The fact that moving a distance as small as 100-150 km makes the difference between a total and a partial eclipse suggests that the Moon cannot be too distant.

   Such a move essentially shifts the angle at which we observe the Moon. It only takes 100-150 km to move the Moon by a noticeable fraction of the width of the Sun's disk, so that part of that disk, covered during totality, is now exposed. Hipparchus, about 140 years after Aristarchus, realized that this too could tell us how far the Moon was, and would therefore give a way of checking what Aristarchus had claimed.

   Let us try it here:

Go over section #8b of "Stargazers", without the mention of the 1999 eclipse, which should be discussed separately later, perhaps with the shortcut mentioned earlier. The questions below are for both lesson and review:

Guiding questions and additional tidbits

-- The Greek astronomer Hipparchus used an eclipse of the Sun to estimate the distance of the Moon. When did that eclipse happen?

    The eclipse probably occurred during the year 129 BC.

-- What were the observations Hipparchus used?
    He used the fact that the eclipse was total at the Hellespont, the sea passage leading from the Mediterranean to the Black Sea. However, only 80% of the Sun was covered in Alexandria, the main seaport and at the time, the capital of Egypt. [The calculation below is presented on the board as its points are discussed.]

-- Suppose for a moment that the eclipse happened when the Sun was right overhead. The event gives us a tall narrow triangle whose side is the approximate distance to the Moon. What would be the "baseline"--the base of that triangle?

    The baseline would be the distance from Alexandria to the Hellespont.

-- If the Hellespont is exactly north of Alexandria, and its latitude is 9° more--in terms of the radius r of the Earth, what is the baseline?

    360 degrees around the Earth are equal to 2πr= 6.28 r

    So the distance covered by 9° is (9/360) 6.28 r = (6.28/40) r = 0.157r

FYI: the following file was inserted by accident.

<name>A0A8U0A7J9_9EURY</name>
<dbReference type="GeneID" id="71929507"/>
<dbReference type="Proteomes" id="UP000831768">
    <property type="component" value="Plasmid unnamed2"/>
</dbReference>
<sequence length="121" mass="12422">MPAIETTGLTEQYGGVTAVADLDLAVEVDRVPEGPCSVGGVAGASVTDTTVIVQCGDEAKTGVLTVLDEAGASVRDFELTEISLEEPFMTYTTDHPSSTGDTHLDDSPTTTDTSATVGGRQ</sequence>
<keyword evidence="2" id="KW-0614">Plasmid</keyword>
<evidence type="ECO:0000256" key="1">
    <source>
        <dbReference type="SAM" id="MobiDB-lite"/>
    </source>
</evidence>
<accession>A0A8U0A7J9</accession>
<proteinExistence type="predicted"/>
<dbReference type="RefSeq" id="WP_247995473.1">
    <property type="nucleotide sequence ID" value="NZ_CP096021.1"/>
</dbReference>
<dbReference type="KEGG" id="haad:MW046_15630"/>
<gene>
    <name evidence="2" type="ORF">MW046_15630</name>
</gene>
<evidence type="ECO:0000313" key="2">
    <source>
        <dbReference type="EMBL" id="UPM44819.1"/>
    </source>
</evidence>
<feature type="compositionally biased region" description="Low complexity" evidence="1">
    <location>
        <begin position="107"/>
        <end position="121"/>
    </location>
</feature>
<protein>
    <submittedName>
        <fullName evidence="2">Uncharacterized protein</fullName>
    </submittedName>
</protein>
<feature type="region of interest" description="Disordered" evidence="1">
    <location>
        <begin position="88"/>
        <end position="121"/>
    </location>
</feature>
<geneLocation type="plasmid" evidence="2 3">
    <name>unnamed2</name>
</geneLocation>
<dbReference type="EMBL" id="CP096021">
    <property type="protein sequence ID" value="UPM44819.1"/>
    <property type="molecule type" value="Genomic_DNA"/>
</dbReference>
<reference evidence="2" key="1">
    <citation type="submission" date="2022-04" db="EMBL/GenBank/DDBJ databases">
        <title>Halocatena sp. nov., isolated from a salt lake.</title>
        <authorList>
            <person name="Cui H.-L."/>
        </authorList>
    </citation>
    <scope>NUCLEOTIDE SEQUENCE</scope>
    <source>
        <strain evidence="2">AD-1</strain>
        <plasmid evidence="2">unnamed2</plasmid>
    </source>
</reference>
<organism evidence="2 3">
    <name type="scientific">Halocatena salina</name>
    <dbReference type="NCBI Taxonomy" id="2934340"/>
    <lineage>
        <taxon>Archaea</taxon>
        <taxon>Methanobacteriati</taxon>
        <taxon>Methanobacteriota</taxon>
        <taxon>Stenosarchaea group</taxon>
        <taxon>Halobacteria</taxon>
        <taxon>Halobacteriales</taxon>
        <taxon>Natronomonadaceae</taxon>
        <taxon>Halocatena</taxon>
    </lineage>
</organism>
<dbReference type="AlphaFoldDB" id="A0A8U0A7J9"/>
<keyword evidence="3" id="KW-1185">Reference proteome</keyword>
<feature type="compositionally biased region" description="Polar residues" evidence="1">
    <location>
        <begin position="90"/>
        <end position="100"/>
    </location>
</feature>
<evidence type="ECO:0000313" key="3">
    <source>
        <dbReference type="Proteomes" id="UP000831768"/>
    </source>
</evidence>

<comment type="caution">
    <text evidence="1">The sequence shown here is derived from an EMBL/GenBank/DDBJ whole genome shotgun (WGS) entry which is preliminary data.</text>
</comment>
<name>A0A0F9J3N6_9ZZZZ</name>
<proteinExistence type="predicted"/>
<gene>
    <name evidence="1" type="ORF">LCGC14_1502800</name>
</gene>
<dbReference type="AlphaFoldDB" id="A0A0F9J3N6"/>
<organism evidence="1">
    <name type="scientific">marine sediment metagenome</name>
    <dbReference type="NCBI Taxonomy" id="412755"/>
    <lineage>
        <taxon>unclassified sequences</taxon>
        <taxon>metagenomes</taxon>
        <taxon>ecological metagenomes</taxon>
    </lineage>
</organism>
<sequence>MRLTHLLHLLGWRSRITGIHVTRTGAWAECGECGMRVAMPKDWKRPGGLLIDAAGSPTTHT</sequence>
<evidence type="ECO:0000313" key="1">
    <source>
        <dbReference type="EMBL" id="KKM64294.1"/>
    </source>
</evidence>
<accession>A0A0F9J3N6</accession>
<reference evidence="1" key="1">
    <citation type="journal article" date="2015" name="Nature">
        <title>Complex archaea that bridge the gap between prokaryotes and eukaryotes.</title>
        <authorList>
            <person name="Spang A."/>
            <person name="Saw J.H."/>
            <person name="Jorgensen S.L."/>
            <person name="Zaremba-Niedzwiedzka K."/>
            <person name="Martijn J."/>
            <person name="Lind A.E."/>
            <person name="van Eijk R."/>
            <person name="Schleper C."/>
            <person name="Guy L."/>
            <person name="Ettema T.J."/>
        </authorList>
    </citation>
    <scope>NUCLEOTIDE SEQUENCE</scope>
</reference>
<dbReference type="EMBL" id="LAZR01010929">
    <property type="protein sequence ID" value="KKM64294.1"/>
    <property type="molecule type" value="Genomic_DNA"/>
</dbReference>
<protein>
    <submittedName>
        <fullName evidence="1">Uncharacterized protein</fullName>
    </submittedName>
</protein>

-- What is then the angle at the top of the triangle?

       From the Hellespont, at the peak of the eclipse, the direction to the edge of the Moon overlaps the edge of the Sun.
       From Alexandria, the same edge falls short of the edge of the Sun by 20% of the disk of the Sun. The disk covers 0.5°, so the edge of the Moon is shifted by 0.1°.

-- Suppose the Moon's distance is R. The baseline covers 0.1° in a circle of radius R, centered on the Moon. What is the length of the baseline, in terms of R?

    360° around the Moon are equal to 2πR = 6.28 R

    So 0.1° equals (0.1/360) 6.2 R - (6.28/3600) R = 0.0017444 R

--So what is the ratio R/r?
    We have     0.0017444 R = 0.157 r    so     R/r = 90

-- If the Sun is not straight overhead but (say) overhead at the equator, how does this change the calculation?
    The baseline is no longer the distance between the Hellespont and Alexandria, but the projection of that distance on the direction perpendicular to line to the Moon, i.e. to a line paralleling the equator--say, 0.75 or 2/3 of the baseline we used earlier. That reduces all dimensions of the triangle by the same factor, making R equal to 67.5 or 60 Earth radii. The latter figure is close to the observed average distance.

Present the 1999 eclipse--perhaps with other details, on the eclipse path. Can the calculation of Hipparchus be repeated here?

   Shortcut to the solution: in 129 BC, Alexandria had 80% of the Sun covered while the Hellespont had totality, so the distance between the two corresponded to the angle subtended by 20% of the Sun.
   In 1999, from the lines on the map given by the web site, Alexandria had 71%, the Hellespont 90%. The distance therefore corresponded to 19% of the Sun--almost exactly the same as 2000 years ago.

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Author and Curator:   Dr. David P. Stern
     Mail to Dr.Stern:   stargaze("at" symbol)phy6.org .

Last updated: 12.17.2001